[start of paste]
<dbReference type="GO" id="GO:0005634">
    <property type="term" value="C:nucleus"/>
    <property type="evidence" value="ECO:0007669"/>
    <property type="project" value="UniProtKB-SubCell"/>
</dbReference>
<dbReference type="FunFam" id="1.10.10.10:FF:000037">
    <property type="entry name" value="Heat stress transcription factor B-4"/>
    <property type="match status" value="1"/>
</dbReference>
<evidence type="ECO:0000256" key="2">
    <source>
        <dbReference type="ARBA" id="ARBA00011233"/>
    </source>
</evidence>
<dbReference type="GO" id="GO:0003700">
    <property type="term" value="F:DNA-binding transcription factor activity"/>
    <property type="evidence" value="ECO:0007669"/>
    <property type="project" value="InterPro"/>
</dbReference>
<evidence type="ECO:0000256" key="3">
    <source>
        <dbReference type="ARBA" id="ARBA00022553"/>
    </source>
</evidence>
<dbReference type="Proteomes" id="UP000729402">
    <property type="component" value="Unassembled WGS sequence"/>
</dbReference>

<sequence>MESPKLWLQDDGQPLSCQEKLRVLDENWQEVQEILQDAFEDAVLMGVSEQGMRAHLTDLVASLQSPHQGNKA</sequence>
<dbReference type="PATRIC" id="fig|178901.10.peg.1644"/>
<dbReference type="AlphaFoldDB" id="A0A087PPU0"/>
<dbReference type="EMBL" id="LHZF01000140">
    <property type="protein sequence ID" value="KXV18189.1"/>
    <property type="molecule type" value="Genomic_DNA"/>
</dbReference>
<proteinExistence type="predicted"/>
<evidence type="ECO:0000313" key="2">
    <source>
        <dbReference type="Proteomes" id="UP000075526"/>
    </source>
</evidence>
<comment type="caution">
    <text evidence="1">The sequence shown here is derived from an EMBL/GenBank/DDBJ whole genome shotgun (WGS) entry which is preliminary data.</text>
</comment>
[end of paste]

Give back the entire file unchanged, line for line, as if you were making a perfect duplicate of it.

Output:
<dbReference type="GO" id="GO:0005634">
    <property type="term" value="C:nucleus"/>
    <property type="evidence" value="ECO:0007669"/>
    <property type="project" value="UniProtKB-SubCell"/>
</dbReference>
<dbReference type="FunFam" id="1.10.10.10:FF:000037">
    <property type="entry name" value="Heat stress transcription factor B-4"/>
    <property type="match status" value="1"/>
</dbReference>
<evidence type="ECO:0000256" key="2">
    <source>
        <dbReference type="ARBA" id="ARBA00011233"/>
    </source>
</evidence>
<dbReference type="GO" id="GO:0003700">
    <property type="term" value="F:DNA-binding transcription factor activity"/>
    <property type="evidence" value="ECO:0007669"/>
    <property type="project" value="InterPro"/>
</dbReference>
<evidence type="ECO:0000256" key="3">
    <source>
        <dbReference type="ARBA" id="ARBA00022553"/>
    </source>
</evidence>
<dbReference type="Proteomes" id="UP000729402">
    <property type="component" value="Unassembled WGS sequence"/>
</dbReference>

<sequence>MESPKLWLQDDGQPLSCQEKLRVLDENWQEVQEILQDAFEDAVLMGVSEQGMRAHLTDLVASLQSPHQGNKA</sequence>
<dbReference type="PATRIC" id="fig|178901.10.peg.1644"/>
<dbReference type="AlphaFoldDB" id="A0A087PPU0"/>
<dbReference type="EMBL" id="LHZF01000140">
    <property type="protein sequence ID" value="KXV18189.1"/>
    <property type="molecule type" value="Genomic_DNA"/>
</dbReference>
<proteinExistence type="predicted"/>
<evidence type="ECO:0000313" key="2">
    <source>
        <dbReference type="Proteomes" id="UP000075526"/>
    </source>
</evidence>
<comment type="caution">
    <text evidence="1">The sequence shown here is derived from an EMBL/GenBank/DDBJ whole genome shotgun (WGS) entry which is preliminary data.</text>
</comment>